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Can J Microbiol. 1995 Oct;41(10):946-50.

Serogroup conversion of Vibrio cholerae.

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University of Maryland Biotechnology Institute, College Park, MD 20740, USA.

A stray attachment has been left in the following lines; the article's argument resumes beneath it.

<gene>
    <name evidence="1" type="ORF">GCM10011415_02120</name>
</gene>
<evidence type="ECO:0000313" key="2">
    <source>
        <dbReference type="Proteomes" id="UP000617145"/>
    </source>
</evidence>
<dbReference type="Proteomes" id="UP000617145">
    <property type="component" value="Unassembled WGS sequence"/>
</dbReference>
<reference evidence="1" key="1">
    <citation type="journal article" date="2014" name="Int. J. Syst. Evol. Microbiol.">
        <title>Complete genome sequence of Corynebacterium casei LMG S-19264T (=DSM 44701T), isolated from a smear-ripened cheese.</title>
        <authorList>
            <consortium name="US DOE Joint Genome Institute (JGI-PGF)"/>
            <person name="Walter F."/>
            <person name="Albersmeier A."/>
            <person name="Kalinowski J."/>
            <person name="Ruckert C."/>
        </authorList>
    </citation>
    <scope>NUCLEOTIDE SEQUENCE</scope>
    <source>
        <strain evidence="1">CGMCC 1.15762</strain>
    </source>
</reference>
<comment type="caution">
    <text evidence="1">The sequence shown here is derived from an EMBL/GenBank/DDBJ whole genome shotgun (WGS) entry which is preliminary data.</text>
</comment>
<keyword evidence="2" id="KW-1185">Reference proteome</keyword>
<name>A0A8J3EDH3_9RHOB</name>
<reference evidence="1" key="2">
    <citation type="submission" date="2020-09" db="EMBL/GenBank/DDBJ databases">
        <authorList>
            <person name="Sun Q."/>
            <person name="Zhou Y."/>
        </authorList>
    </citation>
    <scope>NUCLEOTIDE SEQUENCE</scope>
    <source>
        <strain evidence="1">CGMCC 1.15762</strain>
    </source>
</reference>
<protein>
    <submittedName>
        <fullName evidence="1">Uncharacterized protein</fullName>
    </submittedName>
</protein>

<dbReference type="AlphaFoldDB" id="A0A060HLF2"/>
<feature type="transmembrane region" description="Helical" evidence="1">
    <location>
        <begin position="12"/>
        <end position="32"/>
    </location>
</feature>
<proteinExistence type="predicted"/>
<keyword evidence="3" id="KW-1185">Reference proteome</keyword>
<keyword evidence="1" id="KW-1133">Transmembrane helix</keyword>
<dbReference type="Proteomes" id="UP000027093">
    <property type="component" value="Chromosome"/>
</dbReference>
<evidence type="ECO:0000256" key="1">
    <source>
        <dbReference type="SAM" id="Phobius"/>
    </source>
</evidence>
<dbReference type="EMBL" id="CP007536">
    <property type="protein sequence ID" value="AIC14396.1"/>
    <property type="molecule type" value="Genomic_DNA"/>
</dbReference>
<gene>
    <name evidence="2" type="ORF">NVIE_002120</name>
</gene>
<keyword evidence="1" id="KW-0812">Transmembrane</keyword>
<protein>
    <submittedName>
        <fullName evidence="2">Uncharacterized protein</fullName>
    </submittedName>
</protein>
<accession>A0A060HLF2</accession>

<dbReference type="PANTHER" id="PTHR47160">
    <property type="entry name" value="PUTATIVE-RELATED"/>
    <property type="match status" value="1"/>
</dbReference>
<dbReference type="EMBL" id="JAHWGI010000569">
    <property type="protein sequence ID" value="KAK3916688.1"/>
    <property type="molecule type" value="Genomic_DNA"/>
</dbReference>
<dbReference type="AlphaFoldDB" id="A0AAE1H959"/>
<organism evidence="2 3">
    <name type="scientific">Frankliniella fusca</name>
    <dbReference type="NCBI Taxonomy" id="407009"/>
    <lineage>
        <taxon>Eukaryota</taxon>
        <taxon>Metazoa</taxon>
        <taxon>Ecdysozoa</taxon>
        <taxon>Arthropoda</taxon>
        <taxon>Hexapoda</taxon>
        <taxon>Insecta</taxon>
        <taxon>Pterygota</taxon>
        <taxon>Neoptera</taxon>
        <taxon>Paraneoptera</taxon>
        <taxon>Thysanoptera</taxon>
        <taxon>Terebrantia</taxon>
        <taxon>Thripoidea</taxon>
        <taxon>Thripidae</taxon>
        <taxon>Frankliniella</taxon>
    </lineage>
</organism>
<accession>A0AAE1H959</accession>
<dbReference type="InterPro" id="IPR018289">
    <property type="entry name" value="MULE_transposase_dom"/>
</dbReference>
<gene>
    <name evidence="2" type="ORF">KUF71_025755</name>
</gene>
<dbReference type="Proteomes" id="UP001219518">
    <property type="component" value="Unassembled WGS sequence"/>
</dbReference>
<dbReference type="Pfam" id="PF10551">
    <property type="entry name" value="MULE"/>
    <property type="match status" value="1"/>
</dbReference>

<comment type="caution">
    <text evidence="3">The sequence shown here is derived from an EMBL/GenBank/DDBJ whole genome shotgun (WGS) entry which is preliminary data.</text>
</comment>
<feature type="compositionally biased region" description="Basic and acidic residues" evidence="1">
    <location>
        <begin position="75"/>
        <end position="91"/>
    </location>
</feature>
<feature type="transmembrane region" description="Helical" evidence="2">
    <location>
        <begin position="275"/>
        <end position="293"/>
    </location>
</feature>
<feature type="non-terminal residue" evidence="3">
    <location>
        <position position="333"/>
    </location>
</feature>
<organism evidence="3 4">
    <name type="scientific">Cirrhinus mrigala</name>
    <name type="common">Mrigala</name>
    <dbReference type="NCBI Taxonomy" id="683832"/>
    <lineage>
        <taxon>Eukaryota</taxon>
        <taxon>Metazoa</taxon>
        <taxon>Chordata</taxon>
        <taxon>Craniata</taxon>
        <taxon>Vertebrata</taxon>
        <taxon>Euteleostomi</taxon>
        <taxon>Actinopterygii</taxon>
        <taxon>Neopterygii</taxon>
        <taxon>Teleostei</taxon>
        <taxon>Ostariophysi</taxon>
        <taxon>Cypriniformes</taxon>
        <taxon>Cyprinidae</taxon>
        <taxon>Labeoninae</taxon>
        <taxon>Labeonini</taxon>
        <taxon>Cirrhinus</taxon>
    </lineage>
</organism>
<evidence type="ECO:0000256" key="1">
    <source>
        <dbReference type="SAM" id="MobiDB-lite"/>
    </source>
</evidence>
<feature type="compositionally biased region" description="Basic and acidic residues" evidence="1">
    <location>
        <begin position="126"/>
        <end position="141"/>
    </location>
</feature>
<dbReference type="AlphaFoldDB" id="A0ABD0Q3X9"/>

Vibrio cholerae serogroup O1 can be detected in the environment in a viable but nonculturable form, whereas V. cholerae non-O1 cells can be readily cultured during interepidemic periods in geographical regions where cholera is endemic. In the present study, pure cultures of V. cholerae non-O1 cells contained O1 cells when examined by immune-fluorescence microscopy. Laboratory microcosms were used to examine the outgrowth of the O1 cells in cultures of non-O1 V. cholerae. One O1 cell per 10(6) non-O1 cells could be detected by direct fluorescent-monoclonal antibody staining but only after incubation of the non-O1 culture for 48 h. Individual O1 cells were not detected in cultures incubated less than 48 h. Hybridization study, using a polymerase chain reaction (PCR) amplified fragment of the O-antigen of V. cholerae O1 as a probe, revealed the existence of a homologous gene in a microcosm sample of V. cholerae non-O1 containing serogroup-converted cells. The mechanism by which O1 cells can occur in cultures of non-O1 V. cholerae most likely resulted from spontaneous mutation of gene(s) encoding the O-somatic properties and (or) chemical, physical, or biological changes in the environment inducing expression or repression of the controlling gene(s). These findings have important implications for the epidemiology of cholera and the environmental source(s) of toxin producing V. cholerae O1.

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